PMCID: PMC3486847  PMID: 23133618
3.  Evaluation of Handheld Assays for the Detection of Ricin and Staphylococcal Enterotoxin B in Disinfected Waters 
Development of a rapid field test is needed capable of determining if field supplies of water are safe to drink by the warfighter during a military operation. The present study sought to assess the effectiveness of handheld assays (HHAs) in detecting ricin and Staphylococcal Enterotoxin B (SEB) in water. Performance of HHAs was evaluated in formulated tap water with and without chlorine, reverse osmosis water (RO) with chlorine, and RO with bromine. Each matrix was prepared, spiked with ricin or SEB at multiple concentrations, and then loaded onto HHAs. HHAs were allowed to develop and then read visually. Limits of detection (LOD) were determined for all HHAs in each water type. Both ricin and SEB were detected by HHAs in formulated tap water at or below the suggested health effect levels of 455 ng/mL and 4.55 ng/mL, respectively. However, in brominated or chlorinated waters, LODs for SEB increased to approximately 2,500 ng/mL. LODs for ricin increased in chlorinated water, but still remained below the suggested health effect level. In brominated water, the LOD for ricin increased to approximately 2,500 ng/mL. In conclusion, the HHAs tested were less effective at detecting ricin and SEB in disinfected water, as currently configured.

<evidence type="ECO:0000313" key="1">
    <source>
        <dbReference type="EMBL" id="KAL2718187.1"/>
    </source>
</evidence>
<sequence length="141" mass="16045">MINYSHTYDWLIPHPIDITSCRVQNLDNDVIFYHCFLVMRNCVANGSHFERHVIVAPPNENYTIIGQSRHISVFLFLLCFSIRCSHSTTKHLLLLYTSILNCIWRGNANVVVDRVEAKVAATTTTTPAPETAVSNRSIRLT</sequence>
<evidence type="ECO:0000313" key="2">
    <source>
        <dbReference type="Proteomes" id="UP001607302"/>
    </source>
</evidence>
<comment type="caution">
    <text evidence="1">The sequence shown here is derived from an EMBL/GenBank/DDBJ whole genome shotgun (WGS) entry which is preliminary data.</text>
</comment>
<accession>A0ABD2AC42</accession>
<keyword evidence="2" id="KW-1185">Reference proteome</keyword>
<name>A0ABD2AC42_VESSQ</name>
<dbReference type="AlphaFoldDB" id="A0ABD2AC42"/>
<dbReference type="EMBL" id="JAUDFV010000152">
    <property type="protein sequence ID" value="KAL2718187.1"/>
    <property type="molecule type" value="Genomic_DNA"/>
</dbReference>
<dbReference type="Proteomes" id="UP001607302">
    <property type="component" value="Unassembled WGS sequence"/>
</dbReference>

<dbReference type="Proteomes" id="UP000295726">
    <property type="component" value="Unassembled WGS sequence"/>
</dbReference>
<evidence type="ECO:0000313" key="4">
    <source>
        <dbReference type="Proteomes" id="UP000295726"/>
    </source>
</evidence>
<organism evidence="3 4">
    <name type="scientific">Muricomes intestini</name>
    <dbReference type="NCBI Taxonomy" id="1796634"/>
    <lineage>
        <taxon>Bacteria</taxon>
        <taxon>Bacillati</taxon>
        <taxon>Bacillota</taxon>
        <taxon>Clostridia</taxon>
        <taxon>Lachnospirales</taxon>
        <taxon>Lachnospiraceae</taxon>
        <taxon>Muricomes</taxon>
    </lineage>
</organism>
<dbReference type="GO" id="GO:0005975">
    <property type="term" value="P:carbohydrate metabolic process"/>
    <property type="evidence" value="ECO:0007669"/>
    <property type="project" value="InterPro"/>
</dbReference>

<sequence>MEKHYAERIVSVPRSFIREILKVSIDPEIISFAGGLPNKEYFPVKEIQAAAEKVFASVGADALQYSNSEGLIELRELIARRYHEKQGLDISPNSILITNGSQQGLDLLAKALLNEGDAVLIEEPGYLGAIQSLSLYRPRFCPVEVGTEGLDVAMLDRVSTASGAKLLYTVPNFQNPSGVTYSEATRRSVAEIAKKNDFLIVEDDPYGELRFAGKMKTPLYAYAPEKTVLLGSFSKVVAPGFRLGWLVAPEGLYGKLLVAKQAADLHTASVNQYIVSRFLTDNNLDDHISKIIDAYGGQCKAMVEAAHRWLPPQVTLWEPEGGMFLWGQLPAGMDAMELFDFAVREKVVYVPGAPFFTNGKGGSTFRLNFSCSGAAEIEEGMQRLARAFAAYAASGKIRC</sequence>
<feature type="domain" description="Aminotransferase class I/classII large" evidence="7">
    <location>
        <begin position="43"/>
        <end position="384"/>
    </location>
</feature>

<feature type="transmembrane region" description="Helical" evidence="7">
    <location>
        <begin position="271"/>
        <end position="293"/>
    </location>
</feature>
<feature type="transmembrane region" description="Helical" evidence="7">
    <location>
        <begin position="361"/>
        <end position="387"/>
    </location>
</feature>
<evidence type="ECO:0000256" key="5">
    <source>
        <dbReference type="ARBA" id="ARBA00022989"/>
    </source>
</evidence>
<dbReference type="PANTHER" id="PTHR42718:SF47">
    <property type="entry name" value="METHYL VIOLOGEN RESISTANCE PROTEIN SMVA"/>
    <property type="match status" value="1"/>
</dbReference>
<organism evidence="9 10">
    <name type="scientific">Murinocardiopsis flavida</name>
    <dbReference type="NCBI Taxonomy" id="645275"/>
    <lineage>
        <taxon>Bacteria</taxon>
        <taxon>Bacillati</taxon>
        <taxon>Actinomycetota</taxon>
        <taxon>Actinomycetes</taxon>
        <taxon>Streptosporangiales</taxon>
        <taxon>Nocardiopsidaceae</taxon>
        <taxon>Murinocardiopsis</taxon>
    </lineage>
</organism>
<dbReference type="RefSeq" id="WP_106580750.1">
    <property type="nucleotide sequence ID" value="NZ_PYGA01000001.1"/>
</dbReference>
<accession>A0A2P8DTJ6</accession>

PMCID: PMC3139884  PMID: 21792355
4.  Survival of Viral Biowarfare Agents in Disinfected Waters 
Protecting civilian and military water supplies has received more attention since the United States began its war on terror in 2001. Both chlorine and bromine are used by branches of the U.S. military for disinfecting water supplies; however, limited data exists as to the effectiveness of these additives when used against viral biowarfare agents. The present study sought to evaluate the survival of selected viral biothreat agents in disinfected water. Disinfected water samples were spiked with vaccinia virus strain WR and Venezuelan equine encephalitis (VEE) virus strain TC-83 each separately to a final concentration of approximately 1 × 106 PFU/mL, and survival was assessed by plaque assay. Both viruses were inactivated by 1 mg/L free available chlorine (FAC) and 2mg/L total bromine within one hour. In conclusion, these results demonstrate that both chlorine and bromine are effective disinfectants against vaccinia virus and VEE strain TC-83 at the concentrations tested.
PMCID: PMC3010632  PMID: 21197430

Results 1-4 (4)